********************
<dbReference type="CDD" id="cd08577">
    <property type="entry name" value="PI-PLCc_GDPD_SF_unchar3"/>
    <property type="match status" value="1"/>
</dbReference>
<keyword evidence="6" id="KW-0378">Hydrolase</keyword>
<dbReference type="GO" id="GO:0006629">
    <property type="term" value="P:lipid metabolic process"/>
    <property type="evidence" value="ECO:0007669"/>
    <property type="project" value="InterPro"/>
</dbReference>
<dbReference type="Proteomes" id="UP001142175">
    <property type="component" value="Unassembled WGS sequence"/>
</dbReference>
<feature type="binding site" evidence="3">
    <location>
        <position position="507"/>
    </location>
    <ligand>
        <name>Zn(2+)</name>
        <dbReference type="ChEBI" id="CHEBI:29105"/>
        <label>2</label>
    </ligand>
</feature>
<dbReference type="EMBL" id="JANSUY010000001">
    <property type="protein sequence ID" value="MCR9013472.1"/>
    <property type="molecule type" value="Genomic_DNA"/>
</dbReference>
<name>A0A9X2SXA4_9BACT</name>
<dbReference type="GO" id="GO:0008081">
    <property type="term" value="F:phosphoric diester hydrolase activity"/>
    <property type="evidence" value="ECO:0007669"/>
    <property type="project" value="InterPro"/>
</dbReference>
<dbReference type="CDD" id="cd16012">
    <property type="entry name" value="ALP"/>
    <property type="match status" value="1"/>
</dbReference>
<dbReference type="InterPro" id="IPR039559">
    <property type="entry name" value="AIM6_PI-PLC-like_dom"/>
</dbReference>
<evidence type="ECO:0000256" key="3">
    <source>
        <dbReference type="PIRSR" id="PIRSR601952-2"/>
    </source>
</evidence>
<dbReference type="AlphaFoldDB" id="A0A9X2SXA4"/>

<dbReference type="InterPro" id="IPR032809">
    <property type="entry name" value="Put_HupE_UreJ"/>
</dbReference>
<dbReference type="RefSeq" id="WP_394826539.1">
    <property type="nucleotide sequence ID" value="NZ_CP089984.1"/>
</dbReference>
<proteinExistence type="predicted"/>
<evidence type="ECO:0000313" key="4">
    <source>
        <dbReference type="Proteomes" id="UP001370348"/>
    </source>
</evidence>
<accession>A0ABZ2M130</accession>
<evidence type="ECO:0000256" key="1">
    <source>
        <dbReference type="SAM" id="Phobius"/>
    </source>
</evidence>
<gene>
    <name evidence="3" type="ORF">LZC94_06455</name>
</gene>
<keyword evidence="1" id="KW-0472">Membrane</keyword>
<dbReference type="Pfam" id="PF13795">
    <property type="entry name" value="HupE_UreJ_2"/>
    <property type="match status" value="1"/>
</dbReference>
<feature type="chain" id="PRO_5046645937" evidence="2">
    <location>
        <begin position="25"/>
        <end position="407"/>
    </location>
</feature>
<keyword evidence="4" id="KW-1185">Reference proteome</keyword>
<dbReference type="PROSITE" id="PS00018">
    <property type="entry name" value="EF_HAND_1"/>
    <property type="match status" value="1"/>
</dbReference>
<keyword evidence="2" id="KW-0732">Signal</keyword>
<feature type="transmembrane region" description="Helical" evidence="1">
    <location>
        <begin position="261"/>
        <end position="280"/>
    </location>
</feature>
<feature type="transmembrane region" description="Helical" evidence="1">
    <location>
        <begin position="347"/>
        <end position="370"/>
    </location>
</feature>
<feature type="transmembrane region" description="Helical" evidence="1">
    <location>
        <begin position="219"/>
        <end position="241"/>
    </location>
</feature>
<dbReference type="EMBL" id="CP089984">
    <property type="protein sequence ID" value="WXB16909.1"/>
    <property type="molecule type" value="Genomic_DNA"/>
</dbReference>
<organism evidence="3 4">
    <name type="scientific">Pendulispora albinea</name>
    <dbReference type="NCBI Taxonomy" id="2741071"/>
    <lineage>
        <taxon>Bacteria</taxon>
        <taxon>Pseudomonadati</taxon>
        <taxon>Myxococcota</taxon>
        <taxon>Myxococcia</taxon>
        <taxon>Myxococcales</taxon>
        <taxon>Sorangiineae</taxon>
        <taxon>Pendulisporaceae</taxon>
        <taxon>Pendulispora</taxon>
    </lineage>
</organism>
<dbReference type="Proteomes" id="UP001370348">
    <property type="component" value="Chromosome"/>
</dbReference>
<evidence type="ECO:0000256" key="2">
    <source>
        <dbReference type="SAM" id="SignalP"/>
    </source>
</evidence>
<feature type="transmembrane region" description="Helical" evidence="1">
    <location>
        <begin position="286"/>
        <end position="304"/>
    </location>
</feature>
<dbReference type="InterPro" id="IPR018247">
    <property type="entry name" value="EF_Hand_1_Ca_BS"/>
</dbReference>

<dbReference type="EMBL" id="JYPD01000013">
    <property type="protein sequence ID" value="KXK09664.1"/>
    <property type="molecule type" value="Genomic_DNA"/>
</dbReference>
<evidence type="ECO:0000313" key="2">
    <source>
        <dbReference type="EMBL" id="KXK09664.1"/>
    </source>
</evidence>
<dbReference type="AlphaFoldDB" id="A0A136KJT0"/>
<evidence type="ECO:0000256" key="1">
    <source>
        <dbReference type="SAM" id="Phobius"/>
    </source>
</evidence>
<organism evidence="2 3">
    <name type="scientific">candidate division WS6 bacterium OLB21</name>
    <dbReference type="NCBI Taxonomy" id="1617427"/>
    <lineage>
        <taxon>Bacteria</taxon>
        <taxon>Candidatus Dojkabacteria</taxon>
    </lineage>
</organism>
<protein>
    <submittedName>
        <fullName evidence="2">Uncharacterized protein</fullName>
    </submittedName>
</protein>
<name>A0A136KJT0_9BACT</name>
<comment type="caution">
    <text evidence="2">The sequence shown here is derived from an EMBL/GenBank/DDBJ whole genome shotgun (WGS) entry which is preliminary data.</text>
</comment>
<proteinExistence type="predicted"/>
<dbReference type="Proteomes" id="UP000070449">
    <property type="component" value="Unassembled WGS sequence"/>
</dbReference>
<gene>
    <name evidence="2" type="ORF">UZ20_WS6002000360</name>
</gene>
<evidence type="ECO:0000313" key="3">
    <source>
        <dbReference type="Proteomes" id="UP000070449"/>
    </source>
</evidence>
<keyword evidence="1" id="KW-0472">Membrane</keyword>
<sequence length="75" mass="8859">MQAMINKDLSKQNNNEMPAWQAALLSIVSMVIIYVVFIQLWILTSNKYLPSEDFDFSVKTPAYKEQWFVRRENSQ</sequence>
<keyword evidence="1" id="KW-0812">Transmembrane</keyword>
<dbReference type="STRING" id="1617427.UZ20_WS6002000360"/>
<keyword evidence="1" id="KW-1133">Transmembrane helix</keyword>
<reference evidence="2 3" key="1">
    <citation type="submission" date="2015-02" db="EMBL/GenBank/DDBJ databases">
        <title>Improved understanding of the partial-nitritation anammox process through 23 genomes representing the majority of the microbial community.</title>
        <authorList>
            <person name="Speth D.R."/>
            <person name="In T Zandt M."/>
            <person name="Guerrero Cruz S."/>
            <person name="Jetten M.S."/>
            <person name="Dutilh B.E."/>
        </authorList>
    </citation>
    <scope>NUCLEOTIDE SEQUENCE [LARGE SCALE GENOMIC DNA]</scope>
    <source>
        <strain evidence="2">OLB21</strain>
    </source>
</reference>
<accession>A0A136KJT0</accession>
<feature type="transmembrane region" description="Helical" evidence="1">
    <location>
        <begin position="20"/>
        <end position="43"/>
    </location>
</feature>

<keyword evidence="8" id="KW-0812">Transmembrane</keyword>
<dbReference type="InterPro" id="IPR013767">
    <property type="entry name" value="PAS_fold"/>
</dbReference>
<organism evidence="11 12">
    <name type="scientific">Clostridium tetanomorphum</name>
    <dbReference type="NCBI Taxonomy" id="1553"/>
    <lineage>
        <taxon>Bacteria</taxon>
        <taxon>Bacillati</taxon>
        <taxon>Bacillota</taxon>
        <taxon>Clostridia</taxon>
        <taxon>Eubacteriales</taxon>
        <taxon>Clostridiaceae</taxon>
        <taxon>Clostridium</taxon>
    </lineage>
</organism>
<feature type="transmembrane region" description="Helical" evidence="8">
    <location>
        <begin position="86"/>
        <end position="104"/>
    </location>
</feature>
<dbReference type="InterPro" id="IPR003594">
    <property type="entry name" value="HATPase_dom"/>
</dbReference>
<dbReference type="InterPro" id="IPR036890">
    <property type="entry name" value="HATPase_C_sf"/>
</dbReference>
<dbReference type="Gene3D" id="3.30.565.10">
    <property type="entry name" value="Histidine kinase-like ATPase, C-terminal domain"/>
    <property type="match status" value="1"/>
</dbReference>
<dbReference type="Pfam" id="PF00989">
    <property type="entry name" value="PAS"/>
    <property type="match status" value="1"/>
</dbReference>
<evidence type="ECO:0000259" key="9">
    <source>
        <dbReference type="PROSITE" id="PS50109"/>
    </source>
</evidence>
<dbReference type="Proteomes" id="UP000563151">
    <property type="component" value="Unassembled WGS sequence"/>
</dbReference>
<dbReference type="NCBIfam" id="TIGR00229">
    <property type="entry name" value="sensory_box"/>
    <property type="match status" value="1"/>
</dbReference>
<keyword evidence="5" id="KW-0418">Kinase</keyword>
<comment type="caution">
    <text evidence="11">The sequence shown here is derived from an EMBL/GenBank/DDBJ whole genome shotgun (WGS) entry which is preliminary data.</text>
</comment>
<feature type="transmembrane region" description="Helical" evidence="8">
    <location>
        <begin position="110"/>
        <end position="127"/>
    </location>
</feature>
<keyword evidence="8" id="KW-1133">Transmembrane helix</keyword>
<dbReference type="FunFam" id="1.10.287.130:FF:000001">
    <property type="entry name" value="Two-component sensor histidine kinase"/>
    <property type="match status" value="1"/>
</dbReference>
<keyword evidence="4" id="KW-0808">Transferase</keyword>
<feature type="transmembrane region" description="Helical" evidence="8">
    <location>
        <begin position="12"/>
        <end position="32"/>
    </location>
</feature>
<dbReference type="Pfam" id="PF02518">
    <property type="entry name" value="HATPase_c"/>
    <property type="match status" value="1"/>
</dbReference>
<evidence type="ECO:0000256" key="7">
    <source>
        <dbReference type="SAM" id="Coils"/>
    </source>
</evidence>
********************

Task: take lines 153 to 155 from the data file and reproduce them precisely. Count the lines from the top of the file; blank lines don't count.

<organism evidence="2 3">
    <name type="scientific">candidate division WS6 bacterium OLB21</name>
    <dbReference type="NCBI Taxonomy" id="1617427"/>